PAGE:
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Saturday, 22nd June 2024

Irish Born Chinese

Growing up and my experience with Christmas

Created Thursday, 8th December 2011, 16:20 by Whykay
Growing up in Ireland, Christmas is very special to many of my friends. I never understood what it was all about when I was a couple of years old. My earliest memories were lots of people, some faces I recognised, some not so much, at our restaurant. The restaurant would be closed early on Christmas eve for a big Christmas party. Mostly they are people who would talk (pretty boring when you are a few years old), smoke, drink brandy, and play mahjong (not the computer game), see

These special occassions mean I’ll stand and watch the guys play, some would ask me to fetch Chinese tea, or order some fried rice. If I was lucky and someone wins, and I was standing right beside them, I’d get something like IE£5/10/20. That’s a lot of money in the early 80s. 

When the main dinner is ready, it’s normally Chinese food, not turkey, everyone takes their seats and the restaurant is just jammed packed. Afterwards, the tables are cleared, people get ready to play (Chinese) dominoes, see and cards. Some would head upstairs to play more mahjong. All these games are played thoughout the night till whatever early wee hours in the morning. 

So this is how Chinese celebrate anything, food, drink and gambling games. So Christmas to me was the same as Chinese New Year, except people wish people with different well wishes depending on what occasion it was. The only difference with Christmas was that there’s Christmas decorations everywhere, I was allowed to put up the tree and decorate it in the restaurant. This was my family tradition until about 10 years or so ago, the staff took over decorating the place. I was a bit disapointed at first as it was something we did as a family, but I suppose the delight of putting Christmas decorations up lost its appeal to some of my brothers as they were older by then.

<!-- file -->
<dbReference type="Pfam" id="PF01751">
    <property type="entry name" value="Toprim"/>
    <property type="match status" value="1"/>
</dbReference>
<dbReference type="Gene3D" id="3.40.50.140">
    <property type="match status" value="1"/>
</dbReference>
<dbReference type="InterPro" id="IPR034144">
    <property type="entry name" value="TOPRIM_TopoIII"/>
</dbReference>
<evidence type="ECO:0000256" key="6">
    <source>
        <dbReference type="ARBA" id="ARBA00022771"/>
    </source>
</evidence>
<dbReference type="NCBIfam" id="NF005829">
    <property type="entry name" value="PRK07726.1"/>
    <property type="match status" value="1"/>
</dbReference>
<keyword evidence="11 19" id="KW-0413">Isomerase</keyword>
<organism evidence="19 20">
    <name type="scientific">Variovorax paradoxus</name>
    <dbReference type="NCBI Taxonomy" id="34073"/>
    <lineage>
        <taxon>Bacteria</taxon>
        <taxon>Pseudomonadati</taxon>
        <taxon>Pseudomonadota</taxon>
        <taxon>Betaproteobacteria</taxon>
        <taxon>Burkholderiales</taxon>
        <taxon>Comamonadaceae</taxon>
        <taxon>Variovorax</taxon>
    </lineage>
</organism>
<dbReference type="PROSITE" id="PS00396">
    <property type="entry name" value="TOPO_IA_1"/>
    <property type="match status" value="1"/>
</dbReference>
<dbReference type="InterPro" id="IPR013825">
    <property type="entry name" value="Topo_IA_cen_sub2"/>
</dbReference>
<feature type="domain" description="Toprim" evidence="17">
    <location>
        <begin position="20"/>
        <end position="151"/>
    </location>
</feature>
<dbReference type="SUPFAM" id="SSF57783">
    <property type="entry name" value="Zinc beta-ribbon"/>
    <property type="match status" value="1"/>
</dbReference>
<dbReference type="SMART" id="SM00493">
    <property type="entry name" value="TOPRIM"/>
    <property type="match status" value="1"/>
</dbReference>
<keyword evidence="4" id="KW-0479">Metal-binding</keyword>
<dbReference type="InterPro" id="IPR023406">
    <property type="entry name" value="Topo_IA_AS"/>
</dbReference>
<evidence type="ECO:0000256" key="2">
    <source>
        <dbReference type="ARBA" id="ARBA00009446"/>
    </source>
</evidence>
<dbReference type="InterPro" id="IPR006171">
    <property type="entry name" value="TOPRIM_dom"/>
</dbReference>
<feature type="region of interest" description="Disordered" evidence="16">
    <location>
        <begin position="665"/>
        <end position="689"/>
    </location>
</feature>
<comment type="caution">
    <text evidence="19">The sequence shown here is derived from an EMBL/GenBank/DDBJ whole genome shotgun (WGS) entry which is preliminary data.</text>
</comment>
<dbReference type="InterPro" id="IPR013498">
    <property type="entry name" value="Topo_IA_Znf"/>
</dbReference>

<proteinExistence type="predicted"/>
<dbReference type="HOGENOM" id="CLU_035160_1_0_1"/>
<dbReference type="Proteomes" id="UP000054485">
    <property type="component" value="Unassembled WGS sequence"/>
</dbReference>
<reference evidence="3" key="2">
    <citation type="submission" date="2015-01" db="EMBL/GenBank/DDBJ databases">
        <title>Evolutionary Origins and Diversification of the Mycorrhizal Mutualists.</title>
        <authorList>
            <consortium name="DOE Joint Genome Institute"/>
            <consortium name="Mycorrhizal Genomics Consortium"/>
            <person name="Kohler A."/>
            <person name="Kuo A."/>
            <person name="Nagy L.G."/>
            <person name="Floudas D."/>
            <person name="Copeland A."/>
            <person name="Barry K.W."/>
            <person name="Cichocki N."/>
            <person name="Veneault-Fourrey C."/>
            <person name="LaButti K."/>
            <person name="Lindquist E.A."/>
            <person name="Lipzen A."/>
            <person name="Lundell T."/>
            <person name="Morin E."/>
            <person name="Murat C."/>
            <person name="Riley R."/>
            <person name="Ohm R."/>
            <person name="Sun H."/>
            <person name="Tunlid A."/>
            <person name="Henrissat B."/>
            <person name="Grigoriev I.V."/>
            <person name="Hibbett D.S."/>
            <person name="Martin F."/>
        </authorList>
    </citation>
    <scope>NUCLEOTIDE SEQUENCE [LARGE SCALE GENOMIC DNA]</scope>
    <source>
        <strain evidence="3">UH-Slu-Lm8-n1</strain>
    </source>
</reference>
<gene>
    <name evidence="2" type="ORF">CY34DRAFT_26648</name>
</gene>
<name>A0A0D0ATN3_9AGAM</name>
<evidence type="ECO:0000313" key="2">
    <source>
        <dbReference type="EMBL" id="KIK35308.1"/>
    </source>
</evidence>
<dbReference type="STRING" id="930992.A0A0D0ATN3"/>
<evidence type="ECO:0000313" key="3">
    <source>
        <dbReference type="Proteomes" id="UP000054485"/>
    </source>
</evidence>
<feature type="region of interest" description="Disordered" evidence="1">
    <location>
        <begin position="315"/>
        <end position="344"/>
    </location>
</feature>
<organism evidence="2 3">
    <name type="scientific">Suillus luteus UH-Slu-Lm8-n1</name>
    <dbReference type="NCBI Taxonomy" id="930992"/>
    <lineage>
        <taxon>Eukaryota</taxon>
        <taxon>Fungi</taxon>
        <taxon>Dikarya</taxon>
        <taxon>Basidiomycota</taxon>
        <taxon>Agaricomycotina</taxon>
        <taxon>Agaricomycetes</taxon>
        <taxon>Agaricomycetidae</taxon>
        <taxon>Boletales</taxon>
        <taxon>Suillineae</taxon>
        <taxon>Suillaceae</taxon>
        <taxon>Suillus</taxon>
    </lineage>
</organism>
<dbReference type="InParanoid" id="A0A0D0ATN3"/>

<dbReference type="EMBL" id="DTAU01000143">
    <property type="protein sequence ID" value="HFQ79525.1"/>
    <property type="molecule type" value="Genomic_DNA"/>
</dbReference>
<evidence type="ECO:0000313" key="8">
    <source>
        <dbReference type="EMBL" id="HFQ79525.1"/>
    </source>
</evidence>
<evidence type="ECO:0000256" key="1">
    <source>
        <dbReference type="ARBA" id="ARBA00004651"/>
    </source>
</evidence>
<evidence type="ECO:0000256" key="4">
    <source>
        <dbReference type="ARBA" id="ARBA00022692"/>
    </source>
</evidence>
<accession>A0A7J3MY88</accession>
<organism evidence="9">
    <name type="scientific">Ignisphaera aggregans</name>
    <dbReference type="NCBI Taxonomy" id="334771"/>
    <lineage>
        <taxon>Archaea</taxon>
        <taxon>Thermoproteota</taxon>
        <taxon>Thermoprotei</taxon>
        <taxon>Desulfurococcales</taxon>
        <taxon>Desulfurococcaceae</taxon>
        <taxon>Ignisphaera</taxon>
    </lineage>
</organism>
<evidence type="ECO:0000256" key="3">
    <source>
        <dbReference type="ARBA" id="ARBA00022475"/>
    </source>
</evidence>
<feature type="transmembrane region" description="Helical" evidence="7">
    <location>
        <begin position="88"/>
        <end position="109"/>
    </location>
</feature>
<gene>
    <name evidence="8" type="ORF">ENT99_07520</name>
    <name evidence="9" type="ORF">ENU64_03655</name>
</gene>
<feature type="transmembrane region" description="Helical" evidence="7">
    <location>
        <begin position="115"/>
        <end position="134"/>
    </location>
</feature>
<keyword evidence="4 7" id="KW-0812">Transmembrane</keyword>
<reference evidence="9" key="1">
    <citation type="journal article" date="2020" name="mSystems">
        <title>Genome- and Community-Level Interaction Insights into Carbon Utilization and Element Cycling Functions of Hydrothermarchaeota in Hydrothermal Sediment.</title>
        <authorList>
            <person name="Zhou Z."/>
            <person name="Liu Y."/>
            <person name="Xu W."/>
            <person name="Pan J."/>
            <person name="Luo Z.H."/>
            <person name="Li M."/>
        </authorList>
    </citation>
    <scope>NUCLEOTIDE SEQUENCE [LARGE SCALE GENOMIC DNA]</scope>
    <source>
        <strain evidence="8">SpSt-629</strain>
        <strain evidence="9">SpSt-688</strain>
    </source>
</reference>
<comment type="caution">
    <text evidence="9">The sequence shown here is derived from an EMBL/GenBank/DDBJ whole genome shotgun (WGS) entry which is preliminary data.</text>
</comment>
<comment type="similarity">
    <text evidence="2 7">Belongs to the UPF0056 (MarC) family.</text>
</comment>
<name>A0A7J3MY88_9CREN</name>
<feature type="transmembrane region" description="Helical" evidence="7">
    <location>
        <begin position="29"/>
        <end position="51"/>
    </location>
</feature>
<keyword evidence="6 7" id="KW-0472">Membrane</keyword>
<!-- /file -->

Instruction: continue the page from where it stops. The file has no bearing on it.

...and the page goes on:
Recent memories when I am down home with family, the staff Christmas dinner is still held on Christmas Eve. It’s a lot smaller now, there’s no gambling anymore, no mahjong, dominoes or cards. The dinner is mainly Chinese, so that’s still the same, proper Chinese fare. Mom would have the turkey roasting in the oven in the kitchen, but that’s for Christmas Day dinner at home. We don’t have an oven at home. Over the years, we go home late at night after the dinner, and presents were opened after we got home, we would pick at the roast turkey, and look forward to Christmas day as it’s the day when the whole family and relatives get together.

When I was growing up, I didn’t see much of my parents, so Christmas Day and St. Stephen’s Day has always been something special as the restaurant only closes two days a year. Although my mother would head out to the restaurant to prepare for business on the 27th. I use to tag along to help out with the tidy up and getting some stuff ready. 

Now that I’m married and we have our own place, it’s slightly different. We don’t do decorations as much because we are basically lazy, but I try my hand at roasting turkey one year, goose another year. Learnt how to roast spuds, lamb, ham, it’s so much work, but was so worth it and so yummy. I maybe just catching up to how most people celebrate their holidays, all in all, as long as everyone is happy and healthy, that would be two thumbs up for me.

Now I’m wondering what other IBCs do for Christmas when they were younger and is it any different in how they celebrate it now that they are grown up?